CRISTINA PAGE had been incubating the idea for a few years, almost since her graduation from Goucher College in 1993: Why not produce a college guidebook in which students or recent graduates tell those coming close behind about real life in real schools -- warts and all?
Current students and recent graduates should know best, and as Gloria Steinem (for whom Page was briefly an assistant at Ms. magazine) used to sign off her letters, "Each other's lives are our best textbooks."
Page, 26, sold the idea to a publisher. The result, "The Smart Girl's Guide to College" (Noonday Press, $12), will be published Thursday. It's lively, often funny, occasionally poignant and always compelling. It's also a useful alternative to most of the major guidebooks and special issues of magazines that Page says -- accurately -- "read like manuals for food blenders."
Page established her categories -- among them the small liberal arts college, the women's college, the Ivy League school, the black college -- then recruited her essayists by calling the schools' creative-writing departments. Almost all cooperated.
She chose 27 young female writers from a list of 250 and commissioned each to "write a personal essay. Basically, I asked them to write a letter to themselves, to write what they would like to have known before they enrolled, what they know now and were surprised about."
Page's writers do not ignore serious aspects of college life teen-agers grapple with: the sexual coming of age, dealing with homosexuality, surviving as a black student on a majority white campus.
One essayist transfers from the University of Kentucky, intimidated by its hugeness. Another finds herself at a school that fails to support women's sports (Syracuse University), another steadfastly remains independent where sororities and fraternities rule social life (Cornell), and still another writes about being a lesbian at an "intolerant" college (St. Mary's in Indiana).
The essays in "The Smart Girl's Guide" won't be reprinted by the thousands by colleges and sent out to recruit freshmen. That's because they're balanced, although Page says she didn't order balanced treatment.
Writing about Goucher, for example, Jenn Crowell, a novelist and a junior at the Towson school, praises a campus where "women's issues are spoken about freely by members of both sexes." But she writes that some men students have an "I'm-at-a-chick-smor- gasbord-and-can-load-up-my- plate mentality." You won't find that in Goucher's marketing package.
Page, now free-lancing in New York, says she was satisfied by her four years at Goucher but found "not much intercollegiate socializing" in Baltimore. "Goucher suffers something of an inferiority complex, as evidenced by the T-shirts we used to wear that said, 'Where the hell is Goucher?' A lot of self-mocking goes on there."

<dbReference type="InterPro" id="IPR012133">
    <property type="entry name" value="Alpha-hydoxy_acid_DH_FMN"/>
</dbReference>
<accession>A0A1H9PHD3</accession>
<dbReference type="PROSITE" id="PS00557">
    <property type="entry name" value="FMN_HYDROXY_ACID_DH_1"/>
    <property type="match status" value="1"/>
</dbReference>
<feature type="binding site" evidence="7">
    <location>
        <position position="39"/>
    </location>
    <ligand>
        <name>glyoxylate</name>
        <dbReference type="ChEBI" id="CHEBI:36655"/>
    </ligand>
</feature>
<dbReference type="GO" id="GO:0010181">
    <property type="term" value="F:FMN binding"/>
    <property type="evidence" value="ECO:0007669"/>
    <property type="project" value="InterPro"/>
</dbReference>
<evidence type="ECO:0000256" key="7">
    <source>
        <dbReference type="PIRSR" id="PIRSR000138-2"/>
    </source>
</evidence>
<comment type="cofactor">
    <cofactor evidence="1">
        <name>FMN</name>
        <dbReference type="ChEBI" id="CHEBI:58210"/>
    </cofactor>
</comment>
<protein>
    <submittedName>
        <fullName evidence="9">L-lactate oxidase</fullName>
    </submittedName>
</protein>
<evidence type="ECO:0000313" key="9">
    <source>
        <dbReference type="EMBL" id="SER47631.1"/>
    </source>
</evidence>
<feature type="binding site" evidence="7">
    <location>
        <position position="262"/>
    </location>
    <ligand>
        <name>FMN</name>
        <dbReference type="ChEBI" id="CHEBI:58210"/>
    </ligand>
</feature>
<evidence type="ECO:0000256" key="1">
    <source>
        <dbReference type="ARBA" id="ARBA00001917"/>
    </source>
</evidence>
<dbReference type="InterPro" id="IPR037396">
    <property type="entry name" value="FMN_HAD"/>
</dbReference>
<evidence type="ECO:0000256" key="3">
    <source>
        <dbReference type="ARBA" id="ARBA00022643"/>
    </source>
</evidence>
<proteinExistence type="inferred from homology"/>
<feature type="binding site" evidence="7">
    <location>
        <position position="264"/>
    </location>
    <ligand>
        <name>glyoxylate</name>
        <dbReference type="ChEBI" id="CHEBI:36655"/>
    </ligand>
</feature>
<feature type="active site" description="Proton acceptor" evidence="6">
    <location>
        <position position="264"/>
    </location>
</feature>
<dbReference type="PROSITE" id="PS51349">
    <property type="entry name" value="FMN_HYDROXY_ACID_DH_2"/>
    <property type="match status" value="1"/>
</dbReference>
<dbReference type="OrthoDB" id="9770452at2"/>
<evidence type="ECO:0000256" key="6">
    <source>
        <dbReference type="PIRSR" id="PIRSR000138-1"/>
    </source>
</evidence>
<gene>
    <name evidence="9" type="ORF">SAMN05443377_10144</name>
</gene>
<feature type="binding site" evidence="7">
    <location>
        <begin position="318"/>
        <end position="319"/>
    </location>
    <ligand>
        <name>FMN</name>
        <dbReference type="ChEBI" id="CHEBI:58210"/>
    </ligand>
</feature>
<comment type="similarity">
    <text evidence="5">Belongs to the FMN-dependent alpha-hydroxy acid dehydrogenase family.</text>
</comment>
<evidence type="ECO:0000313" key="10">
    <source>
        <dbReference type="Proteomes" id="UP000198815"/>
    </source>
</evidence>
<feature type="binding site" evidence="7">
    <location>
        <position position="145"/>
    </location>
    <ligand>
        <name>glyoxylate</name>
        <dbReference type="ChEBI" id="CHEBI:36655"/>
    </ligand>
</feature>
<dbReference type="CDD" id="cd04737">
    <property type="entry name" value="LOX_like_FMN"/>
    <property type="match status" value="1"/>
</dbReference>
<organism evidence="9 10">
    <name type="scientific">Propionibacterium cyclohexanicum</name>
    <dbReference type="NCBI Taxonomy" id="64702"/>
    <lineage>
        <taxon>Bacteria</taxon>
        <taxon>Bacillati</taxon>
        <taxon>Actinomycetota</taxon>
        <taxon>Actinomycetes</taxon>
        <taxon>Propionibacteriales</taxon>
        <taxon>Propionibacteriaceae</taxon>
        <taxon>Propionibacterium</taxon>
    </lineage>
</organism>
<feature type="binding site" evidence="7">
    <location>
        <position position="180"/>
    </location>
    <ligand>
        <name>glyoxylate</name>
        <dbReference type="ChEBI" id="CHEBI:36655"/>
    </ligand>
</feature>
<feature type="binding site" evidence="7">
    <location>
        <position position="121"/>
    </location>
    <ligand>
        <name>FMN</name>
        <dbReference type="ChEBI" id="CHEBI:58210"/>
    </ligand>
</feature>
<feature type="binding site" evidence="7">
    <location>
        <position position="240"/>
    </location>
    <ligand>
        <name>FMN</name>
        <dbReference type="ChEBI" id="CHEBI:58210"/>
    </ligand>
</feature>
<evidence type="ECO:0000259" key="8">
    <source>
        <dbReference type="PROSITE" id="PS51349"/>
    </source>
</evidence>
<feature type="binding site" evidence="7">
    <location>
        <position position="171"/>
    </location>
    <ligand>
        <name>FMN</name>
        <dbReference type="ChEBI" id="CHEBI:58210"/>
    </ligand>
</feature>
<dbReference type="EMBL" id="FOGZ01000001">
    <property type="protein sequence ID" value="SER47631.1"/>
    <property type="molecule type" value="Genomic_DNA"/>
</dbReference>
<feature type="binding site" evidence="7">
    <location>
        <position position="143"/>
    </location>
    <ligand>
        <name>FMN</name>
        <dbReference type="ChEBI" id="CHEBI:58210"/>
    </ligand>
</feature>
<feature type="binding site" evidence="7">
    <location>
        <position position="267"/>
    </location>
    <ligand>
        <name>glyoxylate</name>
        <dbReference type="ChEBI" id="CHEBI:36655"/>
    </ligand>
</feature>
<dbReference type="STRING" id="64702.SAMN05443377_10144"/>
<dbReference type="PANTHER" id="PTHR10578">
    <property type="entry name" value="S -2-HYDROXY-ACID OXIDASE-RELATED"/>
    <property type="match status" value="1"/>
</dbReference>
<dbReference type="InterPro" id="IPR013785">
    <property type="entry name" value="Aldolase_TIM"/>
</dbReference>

Why not a co-ed guide?
Because 800,000 young women go off to college each year, and a quarter of them drop out or transfer by their sophomore year. Maybe they need guidance. Because, Page says, women "do have different issues in college and are still seeking equal treatment in sports and academics."
And, let's face it, because "The Smart Boy's Guide to College" is a logical sequel.
Schools figure large in moves to suburbs
Last Sunday's column was devoted in part to the new middle school attached to Woodhome Elementary School in Northeast Baltimore. For years, until they got their own middle grades this month, Woodhome parents exercised "choice" in circumventing the neighborhood middle school. They sent their children to private and parochial schools or pulled up stakes.
Last week, a conservative Baltimore think tank released a survey of those who left the city for the suburbs last year. Not surprisingly, 19 percent of the "leavers" cited poor public schools as the primary reason for their defection. (Forty-three percent listed crime as the chief reason.) Only 11.6 percent of those who left gave city public schools a satisfactory rating.
Also not surprisingly, 51 percent of 309 families polled -- all now living in the suburbs -- said they might have stayed in Baltimore had taxpayer-funded vouchers for private and religious schools been available.
The findings, from an independent poll commissioned by the Calvert Institute for Policy Research, were taken to show a groundswell of support for vouchers, which are high on the conservative agenda. Institute officials were quick to point out // that a higher percentage of blacks than of whites said they might have stayed put in Charm City with a voucher plan.
"Baltimore must ask itself if fiscally it can afford not to implement school choice," said Douglas Munro, co-director of the institute.
Education Beat erred last Sunday in saying that Woodhome had reached its lowest level of enrollment four years ago. Fay R. Husted, who was principal then, called our attention to the error. In fact, the school slipped to an enrollment of 212 -- and there was talk of closing it -- a dozen years ago.
Pub Date: 9/14/97